March 13, 2017
A House of Lords amendment to the Article 50 Bill is to be considered in the House of Commons today. If passed, it could severely undermine the Prime Minister’s ability to secure the rights of nearly a million UK citizens living in the European Union.
Those campaigning for this amendment deliberately ignore the fact that the vast majority (85%) of EU nationals now in the UK will have lived here for the required five years to qualify them to apply for certification of permanent residence by the time we leave the bloc, regardless of what happens during the Brexit negotiations.
As regards the rest, legislation will be required to create a legal basis for between 500,000 and one million people who may be in the UK by the time of Brexit but who will not have been here long enough to qualify for permanent residence.
These are the main conclusions of a new paper being published by Migration Watch UK.
The paper argues that while offering a unilateral guarantee to EU nationals might prompt a favourable response from the rest of the EU, it is more likely that the issue of UK nationals in other member states would slip down the agenda once negotiations got underway. Worse, the rights of British citizens could be used as bargaining chips by other member states.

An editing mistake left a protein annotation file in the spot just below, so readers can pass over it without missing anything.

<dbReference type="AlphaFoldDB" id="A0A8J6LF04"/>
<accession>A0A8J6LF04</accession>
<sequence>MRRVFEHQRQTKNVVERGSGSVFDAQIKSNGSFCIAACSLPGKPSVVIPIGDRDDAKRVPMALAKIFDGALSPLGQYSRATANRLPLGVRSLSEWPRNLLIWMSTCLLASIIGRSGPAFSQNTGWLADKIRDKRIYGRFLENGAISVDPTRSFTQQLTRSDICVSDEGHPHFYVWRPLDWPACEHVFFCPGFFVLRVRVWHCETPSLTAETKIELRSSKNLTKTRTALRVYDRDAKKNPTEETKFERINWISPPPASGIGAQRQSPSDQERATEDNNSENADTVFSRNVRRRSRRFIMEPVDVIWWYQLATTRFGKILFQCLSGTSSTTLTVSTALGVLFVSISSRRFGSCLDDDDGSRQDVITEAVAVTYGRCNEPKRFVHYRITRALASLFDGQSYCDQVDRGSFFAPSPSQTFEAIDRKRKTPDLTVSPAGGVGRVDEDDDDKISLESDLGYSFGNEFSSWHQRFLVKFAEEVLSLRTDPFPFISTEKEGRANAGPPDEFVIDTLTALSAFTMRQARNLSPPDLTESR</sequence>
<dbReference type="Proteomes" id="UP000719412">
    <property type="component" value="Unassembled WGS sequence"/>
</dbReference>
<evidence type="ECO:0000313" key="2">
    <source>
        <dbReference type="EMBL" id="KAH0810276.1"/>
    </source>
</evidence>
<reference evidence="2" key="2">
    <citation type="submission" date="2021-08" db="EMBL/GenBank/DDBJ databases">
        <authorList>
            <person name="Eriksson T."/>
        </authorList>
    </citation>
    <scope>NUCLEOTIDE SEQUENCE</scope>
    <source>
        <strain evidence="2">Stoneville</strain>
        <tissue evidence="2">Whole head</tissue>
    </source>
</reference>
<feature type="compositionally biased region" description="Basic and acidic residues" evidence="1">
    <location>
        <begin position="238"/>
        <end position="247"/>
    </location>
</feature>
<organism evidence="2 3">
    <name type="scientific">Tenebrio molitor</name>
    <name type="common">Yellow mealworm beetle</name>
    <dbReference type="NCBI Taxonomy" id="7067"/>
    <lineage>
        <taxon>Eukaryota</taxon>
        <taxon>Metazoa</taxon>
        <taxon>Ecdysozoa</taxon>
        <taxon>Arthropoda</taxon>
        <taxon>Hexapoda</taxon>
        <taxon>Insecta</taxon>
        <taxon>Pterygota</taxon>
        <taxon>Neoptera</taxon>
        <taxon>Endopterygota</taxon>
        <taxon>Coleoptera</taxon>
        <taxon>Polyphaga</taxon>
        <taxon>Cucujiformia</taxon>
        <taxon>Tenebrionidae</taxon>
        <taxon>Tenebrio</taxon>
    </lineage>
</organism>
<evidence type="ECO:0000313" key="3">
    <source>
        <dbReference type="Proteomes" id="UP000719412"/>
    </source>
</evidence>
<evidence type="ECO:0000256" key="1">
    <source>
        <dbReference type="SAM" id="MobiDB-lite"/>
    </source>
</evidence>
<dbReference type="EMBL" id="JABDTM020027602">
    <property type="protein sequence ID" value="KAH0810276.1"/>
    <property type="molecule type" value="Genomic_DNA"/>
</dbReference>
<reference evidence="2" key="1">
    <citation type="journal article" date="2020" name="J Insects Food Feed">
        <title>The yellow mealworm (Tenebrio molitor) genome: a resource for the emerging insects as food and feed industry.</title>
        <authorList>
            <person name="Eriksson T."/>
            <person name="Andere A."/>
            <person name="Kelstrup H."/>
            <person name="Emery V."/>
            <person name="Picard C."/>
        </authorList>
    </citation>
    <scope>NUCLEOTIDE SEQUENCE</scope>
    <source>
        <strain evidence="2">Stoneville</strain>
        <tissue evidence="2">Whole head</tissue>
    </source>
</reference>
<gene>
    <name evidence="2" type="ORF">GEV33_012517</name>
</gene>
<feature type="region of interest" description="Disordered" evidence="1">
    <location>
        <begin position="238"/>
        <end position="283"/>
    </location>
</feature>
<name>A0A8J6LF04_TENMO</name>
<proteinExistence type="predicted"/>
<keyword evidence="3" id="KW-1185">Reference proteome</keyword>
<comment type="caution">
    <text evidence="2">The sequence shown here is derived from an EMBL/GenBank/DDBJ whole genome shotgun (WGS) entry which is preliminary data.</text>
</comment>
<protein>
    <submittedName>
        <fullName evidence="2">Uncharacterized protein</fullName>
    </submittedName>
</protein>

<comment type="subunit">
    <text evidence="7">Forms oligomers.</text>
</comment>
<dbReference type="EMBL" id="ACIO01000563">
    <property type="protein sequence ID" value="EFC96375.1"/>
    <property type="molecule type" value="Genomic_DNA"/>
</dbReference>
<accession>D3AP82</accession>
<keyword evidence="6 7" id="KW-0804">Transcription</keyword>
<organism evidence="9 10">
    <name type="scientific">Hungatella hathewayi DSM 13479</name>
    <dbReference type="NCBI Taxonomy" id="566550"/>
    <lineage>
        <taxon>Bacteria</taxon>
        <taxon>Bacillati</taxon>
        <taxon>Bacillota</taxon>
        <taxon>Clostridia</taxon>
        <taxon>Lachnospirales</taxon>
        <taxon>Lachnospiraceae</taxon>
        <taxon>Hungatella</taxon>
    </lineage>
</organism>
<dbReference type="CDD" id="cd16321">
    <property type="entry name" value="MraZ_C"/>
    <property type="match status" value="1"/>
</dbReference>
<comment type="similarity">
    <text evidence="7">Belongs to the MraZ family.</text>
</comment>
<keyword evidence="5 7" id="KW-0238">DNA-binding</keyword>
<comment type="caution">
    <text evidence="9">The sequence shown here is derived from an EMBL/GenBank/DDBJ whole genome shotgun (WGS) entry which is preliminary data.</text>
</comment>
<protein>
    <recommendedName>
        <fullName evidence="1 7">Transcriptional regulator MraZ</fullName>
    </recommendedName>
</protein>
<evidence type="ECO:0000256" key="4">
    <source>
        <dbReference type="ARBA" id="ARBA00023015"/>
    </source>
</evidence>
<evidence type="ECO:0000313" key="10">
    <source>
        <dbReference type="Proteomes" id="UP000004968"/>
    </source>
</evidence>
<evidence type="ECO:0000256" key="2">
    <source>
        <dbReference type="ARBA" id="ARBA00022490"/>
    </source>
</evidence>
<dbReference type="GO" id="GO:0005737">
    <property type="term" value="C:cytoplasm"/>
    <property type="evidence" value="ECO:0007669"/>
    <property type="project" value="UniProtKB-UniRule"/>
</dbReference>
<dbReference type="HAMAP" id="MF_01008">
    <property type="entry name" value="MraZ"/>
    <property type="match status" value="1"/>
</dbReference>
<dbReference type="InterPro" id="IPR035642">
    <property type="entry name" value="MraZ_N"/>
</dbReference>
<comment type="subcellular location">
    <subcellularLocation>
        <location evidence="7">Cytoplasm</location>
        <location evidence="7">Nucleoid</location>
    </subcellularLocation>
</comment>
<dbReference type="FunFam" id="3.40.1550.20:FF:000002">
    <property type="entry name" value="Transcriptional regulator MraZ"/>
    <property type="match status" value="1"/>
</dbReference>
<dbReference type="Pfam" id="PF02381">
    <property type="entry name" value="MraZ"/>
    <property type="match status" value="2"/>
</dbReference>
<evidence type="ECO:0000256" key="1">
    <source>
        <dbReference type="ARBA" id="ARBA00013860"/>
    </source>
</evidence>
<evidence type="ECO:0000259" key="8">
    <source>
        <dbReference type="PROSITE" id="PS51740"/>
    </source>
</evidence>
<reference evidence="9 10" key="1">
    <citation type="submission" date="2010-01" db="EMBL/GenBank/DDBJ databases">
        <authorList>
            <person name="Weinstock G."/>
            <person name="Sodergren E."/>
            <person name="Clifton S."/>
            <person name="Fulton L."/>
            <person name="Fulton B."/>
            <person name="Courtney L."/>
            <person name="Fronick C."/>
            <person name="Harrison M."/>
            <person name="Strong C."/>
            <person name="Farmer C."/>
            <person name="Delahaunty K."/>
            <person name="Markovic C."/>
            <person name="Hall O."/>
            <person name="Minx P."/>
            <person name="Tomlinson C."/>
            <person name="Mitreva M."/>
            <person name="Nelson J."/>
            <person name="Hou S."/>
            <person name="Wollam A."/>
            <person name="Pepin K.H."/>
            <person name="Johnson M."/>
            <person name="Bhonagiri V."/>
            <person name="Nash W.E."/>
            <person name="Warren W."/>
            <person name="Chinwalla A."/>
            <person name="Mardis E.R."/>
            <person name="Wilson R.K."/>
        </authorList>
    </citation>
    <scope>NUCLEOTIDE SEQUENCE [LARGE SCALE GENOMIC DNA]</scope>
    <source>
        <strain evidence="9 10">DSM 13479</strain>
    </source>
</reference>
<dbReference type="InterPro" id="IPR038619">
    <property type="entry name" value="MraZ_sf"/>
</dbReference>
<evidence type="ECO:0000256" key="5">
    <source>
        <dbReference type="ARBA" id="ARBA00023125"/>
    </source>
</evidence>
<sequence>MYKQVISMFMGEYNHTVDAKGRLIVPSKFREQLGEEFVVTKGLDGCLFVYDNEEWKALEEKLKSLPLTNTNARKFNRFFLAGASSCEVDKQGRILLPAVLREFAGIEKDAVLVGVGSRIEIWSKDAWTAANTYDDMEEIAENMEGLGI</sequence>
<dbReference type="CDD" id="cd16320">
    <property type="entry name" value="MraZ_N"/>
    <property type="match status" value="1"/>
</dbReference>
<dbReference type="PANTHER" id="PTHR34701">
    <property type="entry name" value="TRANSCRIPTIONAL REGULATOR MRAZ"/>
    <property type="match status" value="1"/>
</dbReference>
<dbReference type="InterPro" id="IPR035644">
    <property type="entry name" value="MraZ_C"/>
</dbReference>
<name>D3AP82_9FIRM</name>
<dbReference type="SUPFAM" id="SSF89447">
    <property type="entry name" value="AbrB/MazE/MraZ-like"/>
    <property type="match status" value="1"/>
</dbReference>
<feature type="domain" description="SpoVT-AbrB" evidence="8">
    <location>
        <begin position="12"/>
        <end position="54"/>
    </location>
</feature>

The paper cites Migration Observatory research which found that around 85% of the 3.6 million EU citizens now in the UK will have already acquired the right to claim permanent residence by the time of Brexit, so their right to remain in the UK would not be affected by the negotiations.
That leaves just over half a million people already in the UK who will not have qualified for permanent residence by March 2019, as well as perhaps half a million more who may, on current trends, arrive in the UK between now and when the UK leaves the EU.
The paper argues that the date on which Article 50 is triggered – likely to be before the end of this month - would be the fairest and most practical date for a cut-off point for EU nationals to continue to accrue residency rights.
One option could be a temporary work permit, valid for perhaps two years, issued to those who arrived prior to the UK’s departure from the EU but after Article 50 had been triggered.
Lord Green of Deddington, Chairman of Migration Watch UK, said:
Those who are playing on the fears of millions of EU nationals who have made Britain their home are being thoroughly irresponsible. They would do better to point out that 85% of those who are here when we leave the EU will have been in the UK for five years and will, therefore be able to apply for permanent residence in the UK, whatever happens in the talks. Meanwhile, it is appalling that the concerns of British citizens living in the EU are being largely ignored. Future arrangements for both groups should be tackled simultaneously and early in the talks.